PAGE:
(Prayer: Writ Petition filed under Article 226 of the Constitution of India, for the issuance of Writ of Certiorarified Mandamus, calling for the records of the proceedings of the impugned demand notice TNLT No.785149/2002-03 dated 31.3.2008 issued by the second respondent and quash the same and consequently forbear the respondents from demanding luxury tax for the year 2002-03 in respect of the petitioner timeshare/membership holiday resort at Ooty.)Common Order:This batch of eight Writ Petitions have been filed by two assessees, Mahindra Holidays & Resorts India Ltd. (in short ‘Mahindra’) and Hill Country Holiday Resorts (in short ‘Hill Country’) engaged in the management of holiday resorts. The Writ Petitions challenge orders of assessment for the periods 2002-03, 2003-04, 2004-05 and 2005-06 in the cases of both petitioners passed in terms of the Tamil Nadu Tax on Luxuries Act, 1981 (in short ‘Act’). The issue that arises for consideration is the taxability or otherwise of receipts in the hands of the petitioners from ‘allotment of time share’.2. The facts, circumstances, dates and events (as relevant) in the case of Mahindra are referred to for the sake of brevity. The conclusions arrived at by me in the case of Mahindra would apply equally so in the case of Hill Country as well, since the only variation would relate to factual particulars, that are not really relevant in deciding the legal issue.3. The submissions of Mr.Ramani, learned Senior Counsel for learned counsel for Mahindra are as follows:i) The concept of a time share is an alternative for a conventional holiday home or stay in luxury hotel.ii) Time share indicates a hybrid concept of owning the membership of a resort for a stipulated period with a restriction imposed on the period of such ownership as opposed to traditional ownership where the asset is owned and enjoyed without any restriction in time.iii) The resorts claim to be providing an alternate ideal situation for middle class vacation goers who can enjoy the luxury of a resort stay on a budget.iv) Mahindra has two resorts in Ooty.v) As per the time share concept, an upfront fee is collected for a membership in club Mahindra for a period of 25 years. This is in addition to an annual subscription that enures towards maintenance and which is collected irrespective of availment of the holiday facility during any particular year.vi) The membership entitles the member to enjoy a stay of one week in specified apartments in specified resorts in India. By virtue of a tie-up with Resorts Condominiums International (RCI), this facility is extended to resorts overseas as well, though such assets abroad are not owned by Mahindra.vii) One of the resorts of Mahindra in Ooty was subject to inspection by the Commercial taxes Department on 23.12.2004, pursuant to which a notice was received on 09.01.2005 for the periods 2002-03, 2003-04 and 2004-05 proposing the levy of luxury tax.viii) Notwithstanding detailed objections, assessments of luxury tax were completed substantially along the lines of the proposals.ix) Appeals were filed before the Appellate Authority who remanded the matter to the Officer for decision afresh. Action was also initiated for recovery of the disputed demands.x) The assessments were redone as against which also further appeals have been filed before the appellate authority.xi) Since the petitioner challenges the very assumption of jurisdiction by the respondents, these Writ Petitions have been filed contending that the same are maintainable.4. According to the petitioners, the levy and collection of tax is wholly improper and contrary to law and reliance, in this regard, is placed on the following judgments:i. Sri Palani Dhandayathabani Devasthanam V. Commercial Tax Officer, Palani Circle II, Palani (553 STC 2001)ii. Coonoor Club and others V. Commercial Tax Officer, Coonoor Asst. Circle, Coonoor and others (22 VST 59)iii. Bangalore Golf Club V. Asst. Commissioner of Luxury Taxes (115 STC 338)iv. Orissa State Warehousing Corporation V. Commissioner of Income Tax (237 ITR 589)5. Ms. Gouri, learned counsel for Hill Country adopts the submissions of Mr.Ramani, learned Senior Counsel.6. The submissions of Mr.Mohammed Shaffiq, learned Special Government Pleader in support of the impugned orders of assessment revolve around the interpretation of the relevant provisions of the Luxury Tax Act, in specific, the definition of ‘hotel’ under Section 2(f). No specific objection has been raised to the maintainability of these writ petitions though the counter affidavit urges generally that the petitioner be relegated to appeal. In any event, since the issues raised by the petitioner involve the question of assumption of jurisdiction by the assessing officer, thus going to the root of the matter, I hold that the writ petitions are maintainable. On merits, the revenue places reliance on the following decisions:i. Godfrey Philips India Ltd. And another V. State of U.P. (139 STC 537)ii. A.B.Abdul Kadir & Ors etc. V. State of Kerala (1976 AIR 182)iii. Tvl.Kalyana Mandapam Assn. V. Union of India and others ((2004) 5 SCC 632)iv. Mahindra Holidays and Resorts India Ltd. V. Intelligence Officer, Squad VI, Idukki at Kumily and others (104 VST 121)7. Heard learned counsel and perused the pleadings as well as case law cited.8. Since the documentation inter se the petitioners and their customers was only partially placed before the Court, the complete agreement, terms and conditions were sought for as in my view, it is relevant that the Court appreciates the arrangement that the petitioner has with its customers, more importantly the consequence that flows from such an arrangement. I hasten to add at this juncture that I have not, under any circumstances, embarked upon a fact-finding exercise, but had only sought the complete and relevant documents that were already and admittedly on record before the authorities, solely to ascertain whether, on admitted facts, the transaction would fall within the sweep of the Act.9. I have perused the sample time share agreement supplied by Mahindra that operates under the title ‘Club Mahindra’. The Membership Rules that govern the arrangement inter se the parties contain definitions of the various terms used as well as the Membership Admission Rules and the entitlements of an individual notified as a ‘member’ of a resort. The entitlement as set out under clause 3.1 is as follows:‘3.1 A Member is entitled to a Week of holiday every year in the apartment and season specified in the certificate of membership in any of the CMNR during the Membership Usage Period, provided the Member is not in breach of any of his obligations set out in the Rules. Members agrees to comply with the Rules governing CMNR in which Member may choose to avail holiday.’10. The ‘Scheme of Holidays’ at clause 4 and ‘Privileges’ offered to a member, at clause 6, are both extracted below to the extent they are relevant to decide this matter:‘4. Scheme of Holidays4.1 A calendar year is divided into 4 seasons namely (a) purple, (b) red, (c) while and (d) blue with purple season signifying super premium season4.2 A Member who has purchased holidays in purple, red, white or blue seasons may opt for exchange of season (both upgrade and downgrade) as given in Clause 6 below.A Member is entitled to enjoy a minimum of 3 Days (3 Nights and 4 Days) and a maximum of 14 Days (14 Nights and 15 Days) in the season and apartment purchased during one holiday in a Year. Holidays less than the minimum of 3 Days will be debited as 3 Days.6. Privileges6.1 Exchanges: A Member is entitled to two types of exchanges i.e. CMHM Exchanges and RCI Exchanges.6.2 CMHM Exchanges: A Member is entitled to exchange his/her/its entitlement to a dierent season/apartment in the ratio prevailing at the time of request subject to the following conditions:The exchange may amount to an up-gradation, being the exchange to a higher season or larger apartment or down gradation, being the exchange to a lower season or a smaller apartment. For example, an exchange of blue season entitlement to any other season shall amount to up gradation. Similarly, an exchange of Purple season entitlement to any other season shall amount to down gradation. Similarly, a Me who has purchased a two bedroom apartment opting for a studio shall be treated as down gradation. The number of days of the Member’s holiday consumed would vary with whether there has been an upgrade or downgrade and the rate of such consumption is the “Burn Rate”. If you use your holidays according to mentioned on your certificate, without exchanging. You would have consumed the standard Week that you are entitled to. The Burn Rate for such use would be eight (8) Days and seven (7) Nights. The holiday Burn Rate will be higher for upgrades and lower for downgrades. The holiday Burn Rate will also vary if alternate accommodation types to the ones mentioned in your certificate of membership are availed depending on whether the change in accommodation type amounts to an upgrade or a downgrade.Please note:(i) A Blue Season entitlement may be exchanged only for a White Season entitlement in the same/dierent apartment.(ii) A White Season entitlement may be exchanged only for Blue Season (downgradation) and Red Season (upgradation) entitlement in the same/dierent apartment.(iii) A Red/Purple Season entitlement may be exchanged for any other season entitlement in the same/dierent apartment. Purple signifying the super-premium entitlement, upgradation of the Apartment Type alone is possible. Request for exchange in higher season would be accepted only from 15 days upto 1 day prior to the start date of the holiday…….’11. The basis of the arrangement is thus, the entitlement granted to a member, to an apartment, categorised by colour, depending on the plan availed by such member. The sum, substance and purpose of the arrangement is admittedly to entitle the customer to a weeks’ stay in a notified resort depending on the category of the plan availed.12. This is no different from stay in a select category of a hotel room. The definition of ‘hotel’ in Section 2(f) expressly includes a building or a part of a building where residential accommodation with or without food is, by way of business, provided for monetary consideration, as seen from the definition extracted below:13. Section 2(f) defines ‘hotel’ and reads as follows:(f) “Hotel” means a building or part of a building where residential accommodation with or without board is by way of business provided for a monetary consideration and includes a lodging house.’14. On the basis of the arrangement as seen from the documentation and the definition of a ‘hotel’ there is no ambiguity on the position that that the petitioner resorts are run as commercial propositions and are in the business of providing holiday accommodation. Thus the condition that the residential accommodation offered to the guests be by way of ‘business’ is met. There is also no dispute on the position that the accommodation provided is ‘residential’ and for the purposes of vacation. Thus, the resorts constitute ‘hotels’ for the purposes of levy of luxury tax.15. A comparison has been drawn by the petitioners to the provisions of this enactment and the provisions of the Luxury Tax statutes of other States in India where receipts from time share are specifically included within the ambit of tax. For instance, the Himachal Pradesh Tax on Luxuries (in Hotels and Lodging Houses) Act, 1979 contains the following Explanation to Section 2(d) thereof that defines the term ‘hotel’ as meaning any premises or part of premises including a house-boat, restaurant, bar or a tent where lodging with or without board or any kind of eatables or beverages or other services are provided by way of business, for monetary consideration and includes premises given on rent during any period of a financial year:Explanation.- For the purpose of clause (d) wherever any accommodation in a hotel is provided under timeshare agreement or under package deal agreement or under any such other system wherein the facility of availing accommodation during a given period in a year is allowed under a lump-sum payment, shall also be deemed to be a ‘hotel’.;16. Then again, Section 2(e) of the above enactment defines the phrase ‘luxury provided in a hotel’ to mean accommodation for residence provided in a hotel along with amenities such as air conditioning, telephone, radio, music, sports, extra beds and the like, and stipulates the charges therefor. The Explanation to Section 2(e) sets out the methodology for computation of charges specifically in the cases of time share, package deal and other arrangements where only maintenance charges, by whatever name are collected, in the following terms:Explanation:- For the purpose of clause(e) wherever accommodation provided is under timeshare agreement or under a package deal agreement or under any such other system wherein only maintenance charges, by whatever name called, are collected periodically’ over and above any lump-sum payment made, the charges for luxury provided shall be determined as under, namely:-(a) Where a hotel is having any of the following facilities, Rs. 500/- per person per day for the accommodation facility actually availed:-(i) Swimming pool,(ii) health club,(iii) tennis court,(iv) golf course,(v) shopping arcade; and(b) In all other cases, the charges for luxury shall be worked out at the rate of Rs. 30/- per person per day for the accommodation facility actually availed.];17. The Goa Tax on Luxuries Act, 1988 contains the following Explanation to Section 2(d) thereof that defines the terms ‘hotel’ widely, so as to include residential accommodation, a lodging house, an inn, a public house or a building or part thereof, a club, boat, vessel or any place that provides residential accommodation by way of business:"Explanation- A residential accommodation provided under Timeshare Agreement or under Package Deal Agreement or under any such system wherein the facility of availing residential accommodation during a given period in a year is allowed upon a lumpsum payment shall be deemed to be a "hotel" for the purposes of this Act.;18. Section 5(2) of the above enactment sets out the methodology for computation of the charges as below:5. INCIDENCE AND LEVY OF TAX.(1) Subject to the provisions of this Act and the rules made thereunder, there shall be levied a tax on the turnover of receipts of a hotelier.(2) There shall be levied a tax on the turnover of receipts at the following rates, namely:-NOTE: Where the luxuries provided in a hotel are under Timeshare Agreement or under Package Deal Agreement or under any such system, the rate of tax for the charge of the luxuries provided shall be in accordance with clause (c) above provided that where the charges are levied otherwise than on daily basis, then the charges for determining the tax liability under this section shall be computed proportionately for a day and based on the total period of occupation of the accommodation for which the charges are made.(3) Where in addition to the charges for luxury provided in a hotel, service charges are levied and appropriated by the hotelier and not paid to the staff, then such charges shall be deemed to be part of the charges for luxury provided in the hotel.(4) Where luxury provided in a hotel to any person (not being an employee of the hotel) is not charged at all, nevertheless there shall be levied and collected a tax on such luxury at one-fourth of the rates specified in sub-section (2), as if full charges for such luxury were paid to the hotelier.19. Thus, both the Himachal and Goa Luxury tax enactments provide specifically for the inclusion of time share arrangements within their charge as well as provide separately for the methodology of the charge itself in percentage terms.20. By comparison, there is no provision under the Tamil Nadu Luxury Taxes Act that names and specifically encompasses within its ambit receipts from time share. Thus, the petitioners argue that such receipts should stand excluded. This is one of the arguments that have found favour with the learned single Judges of this Court in the case of Coonoor Club (supra) and the Karnataka High Court in the case of Bangalore Golf Club (supra) in allowing the challenge of the petitioners therein to luxury tax assessments and both cases have been relied upon by the petitioners before me. Pursuant to the decision of the Karnataka High Court in Bangalore Golf Club (supra), the Luxury tax Act of that State stood amended by way of insertion of Explanation explicitly bringing to tax the receipts from time share.21. However, a distinction has been drawn by the Kerala High Court in Mahindra Holidays and Resorts India Ltd (supra) to the aforesaid decisions, the Bench holding that the receipts from time share constituted consideration for a bundle of rights including ‘residence’, the latter being the fundamental reason for the time share collections. Hence, the Kerala High Court, in the case of this petitioner agitating the assessment of its resort situated in Kerala, held that such receipts would be amenable to Luxury Tax.22. Reliance upon the Explanations contained in the Himachal Pradesh & Goa enactments was rejected in the following terms:‘27. The assessee also has a contention that the Kerala Act, as distinguished from the Goa and Himachal Pradesh Acts, cannot seek to levy the timeshare arrangement as a luxury provided in a hotel. The argument that there is no measure available to tax, is based on the Explanation to the definition of a "Hotel" in the Goa and Himachal Pradesh Acts. As has been rightly pointed out by the learned Senior Counsel for the State, BCDC Marketing Union Ltd. and S.Sundaram Pillai provide sufficient illumination insofar as the tool of Explanation employed in a statute. The aforesaid decisions held that 'Explanation' cannot enlarge the scope of a Section and it can only explain the meaning and intention of the statute, in the event of any obscurity or vagueness, so as to clarify or provide an additional support to the dominant object. It cannot interfere with or change the enactment or any part thereof. It can only fill gaps so as to suppress the mischief and advance the object of the act. Neither is it to set at naught the working of an act nor take away the statutory right much less cause hindrance in the interpretation of the statute. The Goa and Himachal Pradesh Legislatures thought it fit to add an Explanation, since in their wisdom the definition of "Hotel" may not be sufficient for including a timeshare arrangement. That alone cannot lead to a conclusion that without such an Explanation, the Kerala Act also could not include the timeshare arrangements in the definition of connected cases "Hotel". The Explanation neither defines nor control the charge to tax.23. There is yet another aspect to the matter. As can be seen from the impugned assessments, while a portion of the residential accommodation provided is earmarked for time share holders, the remaining are made available for regular hire. Both categories constitute residential accommodation and in regard to the receipts from the second category, the petitioner has remitted luxury tax. I fail to see any distinction whatsoever between the first category and the second, both being for residential purposes. Curiously, the argument advanced by the petitioners is also to the effect that the receipts from time share constitute consideration for a ‘bundle of rights’ for availment of the facility of a timeshare arrangement such as exchange and splitting up of holidays, carrying forward, advancing and postponing holidays and transfer, bequeathing, gifting and succession of the same. However, at the end of the day, what remains fundamental to the arrangement is the residential accommodation provided by way of the arrangement to the time share holder, with or without board, the consideration for which is inherent in the amount charged to the customer.24. The petitioners also urge that the common parlance test be adopted, that is to say, that the accommodation provided would not specify the definition of ‘luxury’ at all. However, the necessity to apply the common parlance test to understand a ‘time share’ becomes necessary only when the term has not been defined for the purposes of the relevant enactment. In this particular case, a ‘hotel’ is defined and hence all that I have to see is whether the resort in question would fall within the sweep of the relevant definition so as to render it a ‘hotel’. I have, at paragraph 19, held that it does.25. Section 2 (fff) defines “luxury” as meaning ‘luxury provided in hotel or any tobacco product supplied by a Tobacconist or the scheduled commodity which is for enjoyment over and above the necessities of life. The phrase ‘luxury provided in a hotel’ is defined as under:(g) "luxury provided in a hotel" means accommodation for residence provided in a hotel, the rate of charges for which (including charges for air conditioning, television, radio, music, extra beds and the like but excluding charges for food, drink and telephone calls) is two hundred rupees or more:26. In Godfrey Philips (supra), a Constitution Bench of the Supreme Court settled the position that the word ‘luxury’ refers to an activity of indulgence, enjoyment or pleasure. In A.B.Abdul Kadir (supra) the question that was considered is whether tax on vending and stocking of tobacco could be considered to be a luxury tax. The argument advanced was that tobacco, by its very nature and by the wide profile of persons who used it, can hardly be considered to be the exclusive preserve of the rich. In this context, the Supreme Court states that what connotes luxury should be seen in the context of an expenditure in excess of what is required for economic and personal well being bearing in mind that such expenditure could well be one that is incurred by a large number of people including those from all strata of society. Thus the argument that the resorts do not, per se, offer a luxurious way of life does not advance the case of the petitioners.27. Paragraphs 35, 92 and 93 deal specifically with this argument and are extracted below:35. The word luxury may possibly be susceptible of all three meanings. According to the Oxford English Dictionary (2nd Edn; Vol. IX) 'luxury' could among other meanings be defined as (1) abundance, sumptuous enjoyment (2) the habitual use of, or indulgence in what is choice or costly (3) refined and intense enjoyment; means of luxurious enjoyment; (4) in a particularized sense: something which conduces to enjoyment or comfort in addition to what are accounted the necessaries. Hence, in recent use, something which is desirable but not indispensable and (5) as an attribute as luxury coach, cruise duty, edition, flat, liner, shop, tax, trade".. . . .92. Historically therefore the tax on luxury goods was seen as a part of Entry 54 of List II or Entries 83 and 84 of List I but not as a tax leviable under Entry 62 of List II. The only exception was the Kerala Validating Statute which was the subject matter of Abdul Kadir where the assessee did not question that Entry 62 related to goods and articles and the sole point of protest was that tobacco was not an article of luxury. It was only in 1993 the State of Maharashtra enacted the Bombay Luxury Tax Act, 1993 directly imposing luxury tax on goods. This was withdrawn in 1994 but the other states soon followed suit culminating in a rash of such legislation some of which are now impugned before us where the question as to the leviability of Luxury tax on goods is squarely raised.93. Given the language of Entry 62 and the legislative history we hold that Entry 62 of List II does not permit the levy of tax on goods or articles. In our judgment, the word "luxuries" in the Entry refers to activities of indulgence, enjoyment or pleasure. . .28. A Division Bench of the Supreme Court in the case of Tvl.Kalayana Mandapam Assn (supra) also reiterated this point while considering an argument as to whether managing a Kalyana Mandapam could be stated to be a service. Though in common parlance and usage, management of a Kalyana Mandapam is considered a commercial activity and nor service, the Supreme Court held that once the activity was brought within the sweep of the Finance Act, 1994 in terms of which Service Tax was levied, that would suffice for the purposes of the levy. One need not thereafter go further to deliberate upon whether the common man understood such activity as a service or not. The Bench states, at paragraph 54 ‘Therefore, a levy of service tax on a particular kind of service could not be struck down on the ground that it does not conform to a common understanding of the word “service” so long as it does not transgress any specific restriction contained in the Constitution.’29. The petitioner relies on the judgment in the case of Orissa State Warehousing Corporation (supra) for the proposition that a taxing statute is to be strictly construed. According to it, since the charging provision does not contain any reference to a time share, the scope of the Section cannot be enlarged by bringing within it receipts not contemplated. Specifically, my attention is drawn to the observations of Rowlatt, J. in the case of Cape Brandy Syndicate v. Inland Revenue Commissioners ((1921) 1 KB 64), wherein he says ‘in a taxing statute one has to look at what is clearly said. There is no equity about a tax. There is no intendment. There is no presumption as to a tax. Nothing is to be read in, nothing is to be implied. One can only look fairly on the language used.’30. There is no dispute whatsoever on this proposition. However the entire premise of the petitioners’ argument hinges on the absence of an Explanation as in the Statutes in Goa and Himachal Pradesh relating to time share. The argument is that since, there is no specific reference to a time share agreement such an agreement and receipts therefrom stand excluded from the ambit of tax.However, a wholistic reading of the provisions can only, in my view, lead to the conclusion that reference to a time share, being but one arrangement for providing residential accommodation, is implicit within the charging section itself. There is thus no necessity to introduce additional words or phrases in the provisions. Thus, and to put it differently, the provision as it stands now, encompasses a time share agreement as well.31. A Division Bench of this Court in Sri Palani Dhandayuthabani Devasthanam (supra), specifically paragraph 17 have been cited to state that it is only the petitioners, who have been singled out for the imposition of luxury tax. There has been a dichotomy of approach even between the two resorts run by the petitioner in Ooty, insofar as one is subject to tax, whereas the other has escaped the clutches of the Department. The Division Bench observes in the case of Sri Palani Dhandayuthabani Devasthanam (supra) that the respondent, i.e, the Commercial Taxes Department should take a pragmatic approach in matters of taxation. Having not brought to tax the Tituttani Devasthanam, where also Lord Muruga is the presiding deity, the Department ought not to have invoked the Act for the Palani Dhandayuthabani Devasthanam also presided over by the same deity. There is no doubt that the State Government should take a consistent and uniform policy and it stands to reason that the legal position adopted in the case of one assessee should be consistently applied across the Board to other similarly placed assesses as well.32. However, if this were not done, that by itself, would not vitiate assessments that are otherwise found to be legally tenable passed in appropriate cases. The observations of the Division Bench at paragraph 17 are the context of grant of exemption that, while being granted to Lord Murugan at Tiruttani and Rameswaran Devasthanam was denied to him at Palani. The proposition canvassed and accepted was that where a benefit was extended to an assessee on a specific factual and legal basis then, another identically placed assessee is also entitled to the same benefit and should not be denied the same. There is no quarrel with this proposition. However, the mere fact that the Commercial taxes Department has omitted to frame assessments in the cases of some resorts would not invalidate assessments made in the cases of others as long as the latter have been made in line with the provisions of the applicable statute and the principles of natural justice. A mistake or omission such as the present committed by the Department cannot be taken advantage of by the petitioners and the comparison sought to be made with cases of grant of exemption is, in my view, misconceived.33. This Court in Coonoor Club (supra) and the Karnataka High Court in Bangalore Golf Club (supra), proceed on the basis that the term ‘hotel’ includes a lodging house, but not a club. The decisions are of no assistance to the petitioners that, admittedly, are not clubs, but resorts providing residential accommodation.34. What is offered to the customers is a bundle of rights, the primary right being one of ‘accommodation’. Indeed, even in a hotel, what is offered to a customer is, along with the room, various other facilities, such as, dining, gymnasium, internet, phone facilities, valet and others. This does not militate or take away from the primary purpose of a hotel which is to provide residential facilities. Similar is the present case. In the light of the discussion as above, the assumption of jurisdiction by the respondent assessing officer cannot be faulted and the challenge to the same is rejected.35. This takes us to the methodology for the levy and collection of Luxury tax set out in terms of Section 4 of the Act as under:4. Levy and Collection of Luxury tax.--- (1) Subject to the provisions of this Act, there shall be levied and collected a tax pm on the luxury provided in a hotel in respect of every room under occupation by any person to be known as “luxury tax” at the following rates, namely:Rate of Tax(a) Where the rate of charges for accommodation for residence is not less than rupees two hundred but than rupees five hundred per room per day. Five per centum of such rate(b) Where such rate in is not less than rupees five hundred but less than rupees one thousand per room per day. Ten per centum of such rate(c) Where such rate is rupees one thousand or more per room per day. Twelve and half per centum of such rate:36. The mode of computation of tax is set out under Section 5 of the Act, extracted below:‘5. Mode of Collection of tax.—(1) Where no separate charges for luxury provided in a hotel and for food or drink or telephone calls are specified, but a consolidated payment is required to be made both for luxury provided in a hotel and for food or drink or telephone calls, then, the assessing authority may, from time to time, after giving the proprie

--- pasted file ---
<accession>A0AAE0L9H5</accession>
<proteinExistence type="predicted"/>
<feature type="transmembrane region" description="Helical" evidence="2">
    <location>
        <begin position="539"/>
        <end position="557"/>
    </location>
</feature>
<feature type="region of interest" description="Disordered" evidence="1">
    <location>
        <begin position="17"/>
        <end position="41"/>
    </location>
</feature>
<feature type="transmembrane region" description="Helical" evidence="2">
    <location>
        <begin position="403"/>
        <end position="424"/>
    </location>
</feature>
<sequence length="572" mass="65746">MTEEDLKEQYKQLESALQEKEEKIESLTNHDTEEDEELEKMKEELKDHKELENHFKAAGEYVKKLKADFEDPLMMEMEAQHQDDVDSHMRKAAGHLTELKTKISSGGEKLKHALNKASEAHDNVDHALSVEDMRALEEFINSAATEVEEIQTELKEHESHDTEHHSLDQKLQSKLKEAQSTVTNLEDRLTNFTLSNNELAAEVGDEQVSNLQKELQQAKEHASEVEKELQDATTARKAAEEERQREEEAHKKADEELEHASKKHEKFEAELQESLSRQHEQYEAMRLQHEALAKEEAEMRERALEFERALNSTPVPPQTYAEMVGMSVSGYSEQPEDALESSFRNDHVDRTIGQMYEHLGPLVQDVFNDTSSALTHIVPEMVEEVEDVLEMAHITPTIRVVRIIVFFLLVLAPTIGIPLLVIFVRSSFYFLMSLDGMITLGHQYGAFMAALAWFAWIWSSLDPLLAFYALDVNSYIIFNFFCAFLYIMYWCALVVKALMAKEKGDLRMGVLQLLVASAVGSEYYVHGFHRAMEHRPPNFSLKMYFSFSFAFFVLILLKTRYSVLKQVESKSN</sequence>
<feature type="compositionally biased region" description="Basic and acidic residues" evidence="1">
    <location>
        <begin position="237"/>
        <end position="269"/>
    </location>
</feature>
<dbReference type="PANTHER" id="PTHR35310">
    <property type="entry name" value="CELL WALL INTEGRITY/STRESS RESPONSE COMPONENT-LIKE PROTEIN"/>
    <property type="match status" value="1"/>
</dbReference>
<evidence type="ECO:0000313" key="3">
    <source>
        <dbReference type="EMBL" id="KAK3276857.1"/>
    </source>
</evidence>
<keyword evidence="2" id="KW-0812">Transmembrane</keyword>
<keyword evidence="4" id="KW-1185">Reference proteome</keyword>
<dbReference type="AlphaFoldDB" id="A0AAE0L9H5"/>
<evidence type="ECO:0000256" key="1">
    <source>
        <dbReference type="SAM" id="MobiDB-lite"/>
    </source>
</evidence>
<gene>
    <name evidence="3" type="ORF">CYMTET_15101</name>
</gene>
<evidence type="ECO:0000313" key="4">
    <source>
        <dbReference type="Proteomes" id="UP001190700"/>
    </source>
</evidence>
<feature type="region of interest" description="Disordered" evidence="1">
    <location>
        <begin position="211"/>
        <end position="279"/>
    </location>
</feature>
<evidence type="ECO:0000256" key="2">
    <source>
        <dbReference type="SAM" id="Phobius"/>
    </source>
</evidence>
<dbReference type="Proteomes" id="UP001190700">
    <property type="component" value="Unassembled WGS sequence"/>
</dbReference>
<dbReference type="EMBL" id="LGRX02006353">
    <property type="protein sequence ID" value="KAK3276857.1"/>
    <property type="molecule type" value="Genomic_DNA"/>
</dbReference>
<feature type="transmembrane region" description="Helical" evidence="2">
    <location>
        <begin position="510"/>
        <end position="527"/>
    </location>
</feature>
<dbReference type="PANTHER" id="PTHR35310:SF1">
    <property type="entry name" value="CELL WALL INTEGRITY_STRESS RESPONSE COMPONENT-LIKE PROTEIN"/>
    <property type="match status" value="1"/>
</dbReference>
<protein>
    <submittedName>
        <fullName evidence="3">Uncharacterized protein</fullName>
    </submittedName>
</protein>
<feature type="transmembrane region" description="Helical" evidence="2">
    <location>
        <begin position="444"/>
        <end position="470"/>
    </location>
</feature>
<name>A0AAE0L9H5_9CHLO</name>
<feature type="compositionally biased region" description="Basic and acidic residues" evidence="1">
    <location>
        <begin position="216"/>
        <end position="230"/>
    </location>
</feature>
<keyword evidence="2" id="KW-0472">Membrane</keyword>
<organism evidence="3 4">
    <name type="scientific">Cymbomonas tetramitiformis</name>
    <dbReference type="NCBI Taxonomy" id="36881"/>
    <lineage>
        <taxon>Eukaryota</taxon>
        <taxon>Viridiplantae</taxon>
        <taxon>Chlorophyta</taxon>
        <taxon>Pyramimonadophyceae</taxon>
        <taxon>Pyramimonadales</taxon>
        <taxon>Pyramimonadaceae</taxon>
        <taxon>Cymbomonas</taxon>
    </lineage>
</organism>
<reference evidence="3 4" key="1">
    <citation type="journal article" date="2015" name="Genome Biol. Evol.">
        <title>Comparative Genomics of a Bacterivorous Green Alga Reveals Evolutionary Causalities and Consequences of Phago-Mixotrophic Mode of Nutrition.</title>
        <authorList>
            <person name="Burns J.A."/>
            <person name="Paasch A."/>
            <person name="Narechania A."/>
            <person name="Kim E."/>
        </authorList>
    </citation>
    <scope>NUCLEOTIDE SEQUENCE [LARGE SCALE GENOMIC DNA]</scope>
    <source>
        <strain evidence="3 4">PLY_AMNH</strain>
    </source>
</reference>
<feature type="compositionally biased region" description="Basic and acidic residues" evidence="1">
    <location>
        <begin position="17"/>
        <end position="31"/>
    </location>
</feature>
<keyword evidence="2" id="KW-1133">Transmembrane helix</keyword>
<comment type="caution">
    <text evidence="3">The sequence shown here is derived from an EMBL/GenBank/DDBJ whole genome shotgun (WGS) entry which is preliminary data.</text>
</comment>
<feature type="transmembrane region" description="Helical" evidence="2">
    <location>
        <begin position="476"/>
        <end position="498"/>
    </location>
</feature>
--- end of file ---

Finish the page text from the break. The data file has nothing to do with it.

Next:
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tor an opportunity of being heard, fix separate rates of charges for such luxury and for food or drink or telephone calls for the purpose of calculating the tax under this Act.(2) Where, in addition to the charges for luxury provided in a hotel, service charges are levied and appropriated to the proprietor and not paid to the staff, then such charges shall be deemed to be part of the charges for luxury provided in the hotel.(3) Where luxury provided in a hotel to any person (not being an employee of the hotel) is not charged at all, or is charged at a concessional rate, then the tax on luxury shall be levied and collected as if full charges for such luxury were paid to the proprietor of the hotel;Provided that where luxury provided in a hotel to any person, whether an Indian or a foreigner, on tours organized by the Department of Tourism of the Government of India or the State Government is charged at a concessional rate, then tax on such luxury shall be levied and collected on such concessional rate paid to the proprietor of the hotel.(4)* * *(5) Where any proprietor fails or neglects to collect the tax payable under this Act, the tax shall be paid by the proprietor as if the tax was collected by the proprietor from the person to whom the luxury was provided and who was accordingly liable to pay the same.(Emphasis by highlighting supplied)37. Section 5 (5) contemplates a situation where the luxury provided in a hotel to any person, not being an employee of the hotel, is not charged to tax or is brought to tax at a concessional rate. In such an event, the section provides that tax upon such luxury shall be collected in full from the resort, whether collected by the resort from the customer or not.38. The Assessing Authority has levied tax not upon the actual receipts from time share, but based upon the actual room rentals received from those occupants of the resort, not being time share holders. The comparison has thus been between the two kinds of occupants of the resort, those under regular rental occupancy and those under the time share arrangement. Such comparison, in my view, is proper as it equates two identical situations and the computational methodology adopted is consequently, in line with the method stipulated under Section 5(3). I find no legal flaw or infirmity in the same and confirm the methodology followed in assessment as well.39. Before concluding, I may state that if the argument of the petitioners were to be accepted, then the consequences would be well-nigh absurd. One would be making a distinction, without any basis, between residents of a hotel, who pay rent for regular use and time share holders, who also pay rent for the use of the room, the latter merely utilising an alternate mechanism. Evidently, two identical scenarios should not and cannot have conflicting and incompatible consequences. A proper interpretation of the provisions of the Act make it clear that a time share is nothing but an alternate mechanism for room rental and a time-share arrangement is but a different arrangement for enjoying the facilities of residential hotel accommodation.40. In the light of the discussion as above, the impugned orders are confirmed and the Writ Petitions dismissed. The appellate authority before whom appeals are stated to be pending will dispose the same in line with the conclusions contained in this order. No costs. Consequently, connected Miscellaneous Petitions are closed.